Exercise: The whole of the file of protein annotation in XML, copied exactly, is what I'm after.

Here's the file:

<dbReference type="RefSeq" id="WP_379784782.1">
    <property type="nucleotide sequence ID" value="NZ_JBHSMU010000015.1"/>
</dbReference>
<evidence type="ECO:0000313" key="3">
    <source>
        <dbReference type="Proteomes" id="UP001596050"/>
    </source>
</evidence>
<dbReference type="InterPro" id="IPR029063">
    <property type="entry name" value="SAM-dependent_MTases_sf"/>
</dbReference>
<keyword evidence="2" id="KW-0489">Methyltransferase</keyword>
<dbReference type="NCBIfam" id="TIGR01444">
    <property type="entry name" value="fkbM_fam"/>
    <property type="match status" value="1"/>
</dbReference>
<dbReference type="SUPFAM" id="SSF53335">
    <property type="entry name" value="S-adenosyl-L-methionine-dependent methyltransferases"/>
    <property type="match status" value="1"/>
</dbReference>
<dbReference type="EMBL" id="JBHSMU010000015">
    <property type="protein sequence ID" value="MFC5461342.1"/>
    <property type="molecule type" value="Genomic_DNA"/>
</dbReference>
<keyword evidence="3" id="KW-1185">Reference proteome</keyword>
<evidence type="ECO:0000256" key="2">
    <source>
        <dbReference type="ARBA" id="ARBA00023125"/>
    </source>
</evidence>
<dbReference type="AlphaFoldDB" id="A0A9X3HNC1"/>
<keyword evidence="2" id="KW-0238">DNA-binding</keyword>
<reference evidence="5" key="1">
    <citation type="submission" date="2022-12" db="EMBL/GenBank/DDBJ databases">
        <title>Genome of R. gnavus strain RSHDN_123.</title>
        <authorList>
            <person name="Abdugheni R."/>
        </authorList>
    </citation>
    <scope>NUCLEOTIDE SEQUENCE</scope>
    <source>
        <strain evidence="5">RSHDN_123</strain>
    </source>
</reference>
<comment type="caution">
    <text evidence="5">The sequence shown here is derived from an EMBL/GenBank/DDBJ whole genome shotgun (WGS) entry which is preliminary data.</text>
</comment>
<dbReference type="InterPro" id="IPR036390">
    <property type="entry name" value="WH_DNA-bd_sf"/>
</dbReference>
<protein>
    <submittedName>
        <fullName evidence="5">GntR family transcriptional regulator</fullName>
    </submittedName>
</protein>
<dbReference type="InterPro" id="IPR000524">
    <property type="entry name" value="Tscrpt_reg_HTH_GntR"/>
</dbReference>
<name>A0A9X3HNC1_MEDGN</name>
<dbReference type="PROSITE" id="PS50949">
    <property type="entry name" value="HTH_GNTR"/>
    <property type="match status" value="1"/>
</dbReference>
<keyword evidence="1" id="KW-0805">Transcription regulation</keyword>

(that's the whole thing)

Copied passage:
<dbReference type="RefSeq" id="WP_379784782.1">
    <property type="nucleotide sequence ID" value="NZ_JBHSMU010000015.1"/>
</dbReference>
<evidence type="ECO:0000313" key="3">
    <source>
        <dbReference type="Proteomes" id="UP001596050"/>
    </source>
</evidence>
<dbReference type="InterPro" id="IPR029063">
    <property type="entry name" value="SAM-dependent_MTases_sf"/>
</dbReference>
<keyword evidence="2" id="KW-0489">Methyltransferase</keyword>
<dbReference type="NCBIfam" id="TIGR01444">
    <property type="entry name" value="fkbM_fam"/>
    <property type="match status" value="1"/>
</dbReference>
<dbReference type="SUPFAM" id="SSF53335">
    <property type="entry name" value="S-adenosyl-L-methionine-dependent methyltransferases"/>
    <property type="match status" value="1"/>
</dbReference>
<dbReference type="EMBL" id="JBHSMU010000015">
    <property type="protein sequence ID" value="MFC5461342.1"/>
    <property type="molecule type" value="Genomic_DNA"/>
</dbReference>
<keyword evidence="3" id="KW-1185">Reference proteome</keyword>
<evidence type="ECO:0000256" key="2">
    <source>
        <dbReference type="ARBA" id="ARBA00023125"/>
    </source>
</evidence>
<dbReference type="AlphaFoldDB" id="A0A9X3HNC1"/>
<keyword evidence="2" id="KW-0238">DNA-binding</keyword>
<reference evidence="5" key="1">
    <citation type="submission" date="2022-12" db="EMBL/GenBank/DDBJ databases">
        <title>Genome of R. gnavus strain RSHDN_123.</title>
        <authorList>
            <person name="Abdugheni R."/>
        </authorList>
    </citation>
    <scope>NUCLEOTIDE SEQUENCE</scope>
    <source>
        <strain evidence="5">RSHDN_123</strain>
    </source>
</reference>
<comment type="caution">
    <text evidence="5">The sequence shown here is derived from an EMBL/GenBank/DDBJ whole genome shotgun (WGS) entry which is preliminary data.</text>
</comment>
<dbReference type="InterPro" id="IPR036390">
    <property type="entry name" value="WH_DNA-bd_sf"/>
</dbReference>
<protein>
    <submittedName>
        <fullName evidence="5">GntR family transcriptional regulator</fullName>
    </submittedName>
</protein>
<dbReference type="InterPro" id="IPR000524">
    <property type="entry name" value="Tscrpt_reg_HTH_GntR"/>
</dbReference>
<name>A0A9X3HNC1_MEDGN</name>
<dbReference type="PROSITE" id="PS50949">
    <property type="entry name" value="HTH_GNTR"/>
    <property type="match status" value="1"/>
</dbReference>
<keyword evidence="1" id="KW-0805">Transcription regulation</keyword>